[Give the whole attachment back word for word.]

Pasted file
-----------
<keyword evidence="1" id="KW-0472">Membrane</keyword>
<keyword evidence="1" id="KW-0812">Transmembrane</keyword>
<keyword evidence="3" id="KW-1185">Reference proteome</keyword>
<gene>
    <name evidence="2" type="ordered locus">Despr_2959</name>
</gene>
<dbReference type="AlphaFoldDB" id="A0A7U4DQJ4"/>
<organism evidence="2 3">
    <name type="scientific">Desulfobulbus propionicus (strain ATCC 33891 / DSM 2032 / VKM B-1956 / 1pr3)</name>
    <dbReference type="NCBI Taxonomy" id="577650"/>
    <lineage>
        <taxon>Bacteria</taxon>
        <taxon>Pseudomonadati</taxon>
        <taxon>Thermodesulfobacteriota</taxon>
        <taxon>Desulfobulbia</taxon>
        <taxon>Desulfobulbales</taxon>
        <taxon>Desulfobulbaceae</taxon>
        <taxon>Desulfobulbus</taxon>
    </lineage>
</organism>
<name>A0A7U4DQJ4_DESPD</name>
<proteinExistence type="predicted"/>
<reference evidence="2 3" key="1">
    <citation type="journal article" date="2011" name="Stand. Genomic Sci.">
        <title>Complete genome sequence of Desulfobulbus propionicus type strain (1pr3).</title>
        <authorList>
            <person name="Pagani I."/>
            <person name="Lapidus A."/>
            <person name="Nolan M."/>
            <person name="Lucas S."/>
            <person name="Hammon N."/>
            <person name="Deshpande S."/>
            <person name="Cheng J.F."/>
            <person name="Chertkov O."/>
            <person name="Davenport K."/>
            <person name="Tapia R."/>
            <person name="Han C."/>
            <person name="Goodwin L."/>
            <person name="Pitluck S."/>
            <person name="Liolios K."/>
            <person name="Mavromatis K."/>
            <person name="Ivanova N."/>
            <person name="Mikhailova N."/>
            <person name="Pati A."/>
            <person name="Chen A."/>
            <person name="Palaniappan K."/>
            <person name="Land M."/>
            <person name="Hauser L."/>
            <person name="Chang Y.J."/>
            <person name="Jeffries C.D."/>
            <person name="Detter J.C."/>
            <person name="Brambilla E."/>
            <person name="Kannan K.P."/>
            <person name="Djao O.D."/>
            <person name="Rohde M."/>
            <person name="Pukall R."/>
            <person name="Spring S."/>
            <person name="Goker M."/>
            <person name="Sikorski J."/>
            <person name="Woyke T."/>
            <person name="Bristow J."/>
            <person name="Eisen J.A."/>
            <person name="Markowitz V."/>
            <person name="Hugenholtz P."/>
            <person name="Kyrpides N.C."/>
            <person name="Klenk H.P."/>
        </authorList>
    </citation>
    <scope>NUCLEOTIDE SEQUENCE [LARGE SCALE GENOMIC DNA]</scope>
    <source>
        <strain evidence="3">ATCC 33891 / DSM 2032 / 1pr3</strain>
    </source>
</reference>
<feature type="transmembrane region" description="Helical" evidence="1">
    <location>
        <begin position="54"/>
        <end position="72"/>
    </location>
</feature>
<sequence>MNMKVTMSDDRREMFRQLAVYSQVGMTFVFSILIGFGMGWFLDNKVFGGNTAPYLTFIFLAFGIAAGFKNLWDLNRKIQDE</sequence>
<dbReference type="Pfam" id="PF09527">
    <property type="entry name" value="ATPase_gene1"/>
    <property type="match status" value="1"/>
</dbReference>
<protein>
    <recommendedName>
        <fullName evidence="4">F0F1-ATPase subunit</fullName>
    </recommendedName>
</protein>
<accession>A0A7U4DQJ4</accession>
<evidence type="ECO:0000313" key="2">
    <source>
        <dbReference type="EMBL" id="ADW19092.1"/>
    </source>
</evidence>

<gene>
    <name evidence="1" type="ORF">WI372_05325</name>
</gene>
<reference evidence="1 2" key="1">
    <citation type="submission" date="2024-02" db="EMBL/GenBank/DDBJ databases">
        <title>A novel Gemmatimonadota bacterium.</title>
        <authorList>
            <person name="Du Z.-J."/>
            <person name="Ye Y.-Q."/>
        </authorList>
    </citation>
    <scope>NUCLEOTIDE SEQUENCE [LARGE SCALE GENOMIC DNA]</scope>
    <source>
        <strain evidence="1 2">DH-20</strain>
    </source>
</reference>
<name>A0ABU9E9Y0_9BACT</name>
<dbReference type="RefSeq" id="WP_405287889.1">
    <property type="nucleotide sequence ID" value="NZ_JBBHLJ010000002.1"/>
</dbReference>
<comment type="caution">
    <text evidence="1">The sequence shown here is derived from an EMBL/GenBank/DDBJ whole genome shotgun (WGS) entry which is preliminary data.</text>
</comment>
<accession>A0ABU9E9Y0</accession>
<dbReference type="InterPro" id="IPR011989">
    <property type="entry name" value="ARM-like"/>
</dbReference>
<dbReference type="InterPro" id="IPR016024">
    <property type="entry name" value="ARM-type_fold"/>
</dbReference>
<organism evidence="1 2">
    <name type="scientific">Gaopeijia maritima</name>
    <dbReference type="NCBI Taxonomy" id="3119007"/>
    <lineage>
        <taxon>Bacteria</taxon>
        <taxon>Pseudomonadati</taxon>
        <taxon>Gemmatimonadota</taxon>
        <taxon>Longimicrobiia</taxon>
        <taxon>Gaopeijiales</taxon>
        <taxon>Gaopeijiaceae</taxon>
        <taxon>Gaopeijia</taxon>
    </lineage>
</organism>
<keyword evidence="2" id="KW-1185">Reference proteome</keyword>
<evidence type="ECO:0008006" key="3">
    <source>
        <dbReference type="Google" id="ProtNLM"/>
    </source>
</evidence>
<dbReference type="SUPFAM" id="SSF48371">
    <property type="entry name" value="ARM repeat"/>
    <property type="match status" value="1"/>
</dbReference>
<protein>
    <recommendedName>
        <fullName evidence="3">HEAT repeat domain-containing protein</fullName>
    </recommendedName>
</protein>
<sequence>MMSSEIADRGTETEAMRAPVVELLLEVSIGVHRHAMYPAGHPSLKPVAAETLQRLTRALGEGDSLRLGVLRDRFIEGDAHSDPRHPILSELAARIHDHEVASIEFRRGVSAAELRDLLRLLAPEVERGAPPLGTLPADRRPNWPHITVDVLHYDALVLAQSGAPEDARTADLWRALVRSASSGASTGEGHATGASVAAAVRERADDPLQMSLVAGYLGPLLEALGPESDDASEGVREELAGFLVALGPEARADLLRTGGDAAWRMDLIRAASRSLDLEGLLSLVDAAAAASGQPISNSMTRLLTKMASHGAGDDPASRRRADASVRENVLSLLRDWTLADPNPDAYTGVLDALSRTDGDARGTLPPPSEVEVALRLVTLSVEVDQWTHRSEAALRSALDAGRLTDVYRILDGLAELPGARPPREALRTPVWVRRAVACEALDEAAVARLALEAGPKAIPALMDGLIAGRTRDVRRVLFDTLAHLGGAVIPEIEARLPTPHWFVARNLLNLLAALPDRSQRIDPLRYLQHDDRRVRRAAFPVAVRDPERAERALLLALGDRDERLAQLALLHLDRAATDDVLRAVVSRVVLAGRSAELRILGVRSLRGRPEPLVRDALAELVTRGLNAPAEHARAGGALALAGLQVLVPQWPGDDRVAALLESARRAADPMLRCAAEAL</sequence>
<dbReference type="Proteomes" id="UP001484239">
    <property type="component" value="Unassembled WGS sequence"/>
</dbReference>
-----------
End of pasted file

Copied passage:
<keyword evidence="1" id="KW-0472">Membrane</keyword>
<keyword evidence="1" id="KW-0812">Transmembrane</keyword>
<keyword evidence="3" id="KW-1185">Reference proteome</keyword>
<gene>
    <name evidence="2" type="ordered locus">Despr_2959</name>
</gene>
<dbReference type="AlphaFoldDB" id="A0A7U4DQJ4"/>
<organism evidence="2 3">
    <name type="scientific">Desulfobulbus propionicus (strain ATCC 33891 / DSM 2032 / VKM B-1956 / 1pr3)</name>
    <dbReference type="NCBI Taxonomy" id="577650"/>
    <lineage>
        <taxon>Bacteria</taxon>
        <taxon>Pseudomonadati</taxon>
        <taxon>Thermodesulfobacteriota</taxon>
        <taxon>Desulfobulbia</taxon>
        <taxon>Desulfobulbales</taxon>
        <taxon>Desulfobulbaceae</taxon>
        <taxon>Desulfobulbus</taxon>
    </lineage>
</organism>
<name>A0A7U4DQJ4_DESPD</name>
<proteinExistence type="predicted"/>
<reference evidence="2 3" key="1">
    <citation type="journal article" date="2011" name="Stand. Genomic Sci.">
        <title>Complete genome sequence of Desulfobulbus propionicus type strain (1pr3).</title>
        <authorList>
            <person name="Pagani I."/>
            <person name="Lapidus A."/>
            <person name="Nolan M."/>
            <person name="Lucas S."/>
            <person name="Hammon N."/>
            <person name="Deshpande S."/>
            <person name="Cheng J.F."/>
            <person name="Chertkov O."/>
            <person name="Davenport K."/>
            <person name="Tapia R."/>
            <person name="Han C."/>
            <person name="Goodwin L."/>
            <person name="Pitluck S."/>
            <person name="Liolios K."/>
            <person name="Mavromatis K."/>
            <person name="Ivanova N."/>
            <person name="Mikhailova N."/>
            <person name="Pati A."/>
            <person name="Chen A."/>
            <person name="Palaniappan K."/>
            <person name="Land M."/>
            <person name="Hauser L."/>
            <person name="Chang Y.J."/>
            <person name="Jeffries C.D."/>
            <person name="Detter J.C."/>
            <person name="Brambilla E."/>
            <person name="Kannan K.P."/>
            <person name="Djao O.D."/>
            <person name="Rohde M."/>
            <person name="Pukall R."/>
            <person name="Spring S."/>
            <person name="Goker M."/>
            <person name="Sikorski J."/>
            <person name="Woyke T."/>
            <person name="Bristow J."/>
            <person name="Eisen J.A."/>
            <person name="Markowitz V."/>
            <person name="Hugenholtz P."/>
            <person name="Kyrpides N.C."/>
            <person name="Klenk H.P."/>
        </authorList>
    </citation>
    <scope>NUCLEOTIDE SEQUENCE [LARGE SCALE GENOMIC DNA]</scope>
    <source>
        <strain evidence="3">ATCC 33891 / DSM 2032 / 1pr3</strain>
    </source>
</reference>
<feature type="transmembrane region" description="Helical" evidence="1">
    <location>
        <begin position="54"/>
        <end position="72"/>
    </location>
</feature>
<sequence>MNMKVTMSDDRREMFRQLAVYSQVGMTFVFSILIGFGMGWFLDNKVFGGNTAPYLTFIFLAFGIAAGFKNLWDLNRKIQDE</sequence>
<dbReference type="Pfam" id="PF09527">
    <property type="entry name" value="ATPase_gene1"/>
    <property type="match status" value="1"/>
</dbReference>
<protein>
    <recommendedName>
        <fullName evidence="4">F0F1-ATPase subunit</fullName>
    </recommendedName>
</protein>
<accession>A0A7U4DQJ4</accession>
<evidence type="ECO:0000313" key="2">
    <source>
        <dbReference type="EMBL" id="ADW19092.1"/>
    </source>
</evidence>

<gene>
    <name evidence="1" type="ORF">WI372_05325</name>
</gene>
<reference evidence="1 2" key="1">
    <citation type="submission" date="2024-02" db="EMBL/GenBank/DDBJ databases">
        <title>A novel Gemmatimonadota bacterium.</title>
        <authorList>
            <person name="Du Z.-J."/>
            <person name="Ye Y.-Q."/>
        </authorList>
    </citation>
    <scope>NUCLEOTIDE SEQUENCE [LARGE SCALE GENOMIC DNA]</scope>
    <source>
        <strain evidence="1 2">DH-20</strain>
    </source>
</reference>
<name>A0ABU9E9Y0_9BACT</name>
<dbReference type="RefSeq" id="WP_405287889.1">
    <property type="nucleotide sequence ID" value="NZ_JBBHLJ010000002.1"/>
</dbReference>
<comment type="caution">
    <text evidence="1">The sequence shown here is derived from an EMBL/GenBank/DDBJ whole genome shotgun (WGS) entry which is preliminary data.</text>
</comment>
<accession>A0ABU9E9Y0</accession>
<dbReference type="InterPro" id="IPR011989">
    <property type="entry name" value="ARM-like"/>
</dbReference>
<dbReference type="InterPro" id="IPR016024">
    <property type="entry name" value="ARM-type_fold"/>
</dbReference>
<organism evidence="1 2">
    <name type="scientific">Gaopeijia maritima</name>
    <dbReference type="NCBI Taxonomy" id="3119007"/>
    <lineage>
        <taxon>Bacteria</taxon>
        <taxon>Pseudomonadati</taxon>
        <taxon>Gemmatimonadota</taxon>
        <taxon>Longimicrobiia</taxon>
        <taxon>Gaopeijiales</taxon>
        <taxon>Gaopeijiaceae</taxon>
        <taxon>Gaopeijia</taxon>
    </lineage>
</organism>
<keyword evidence="2" id="KW-1185">Reference proteome</keyword>
<evidence type="ECO:0008006" key="3">
    <source>
        <dbReference type="Google" id="ProtNLM"/>
    </source>
</evidence>
<dbReference type="SUPFAM" id="SSF48371">
    <property type="entry name" value="ARM repeat"/>
    <property type="match status" value="1"/>
</dbReference>
<protein>
    <recommendedName>
        <fullName evidence="3">HEAT repeat domain-containing protein</fullName>
    </recommendedName>
</protein>
<sequence>MMSSEIADRGTETEAMRAPVVELLLEVSIGVHRHAMYPAGHPSLKPVAAETLQRLTRALGEGDSLRLGVLRDRFIEGDAHSDPRHPILSELAARIHDHEVASIEFRRGVSAAELRDLLRLLAPEVERGAPPLGTLPADRRPNWPHITVDVLHYDALVLAQSGAPEDARTADLWRALVRSASSGASTGEGHATGASVAAAVRERADDPLQMSLVAGYLGPLLEALGPESDDASEGVREELAGFLVALGPEARADLLRTGGDAAWRMDLIRAASRSLDLEGLLSLVDAAAAASGQPISNSMTRLLTKMASHGAGDDPASRRRADASVRENVLSLLRDWTLADPNPDAYTGVLDALSRTDGDARGTLPPPSEVEVALRLVTLSVEVDQWTHRSEAALRSALDAGRLTDVYRILDGLAELPGARPPREALRTPVWVRRAVACEALDEAAVARLALEAGPKAIPALMDGLIAGRTRDVRRVLFDTLAHLGGAVIPEIEARLPTPHWFVARNLLNLLAALPDRSQRIDPLRYLQHDDRRVRRAAFPVAVRDPERAERALLLALGDRDERLAQLALLHLDRAATDDVLRAVVSRVVLAGRSAELRILGVRSLRGRPEPLVRDALAELVTRGLNAPAEHARAGGALALAGLQVLVPQWPGDDRVAALLESARRAADPMLRCAAEAL</sequence>
<dbReference type="Proteomes" id="UP001484239">
    <property type="component" value="Unassembled WGS sequence"/>
</dbReference>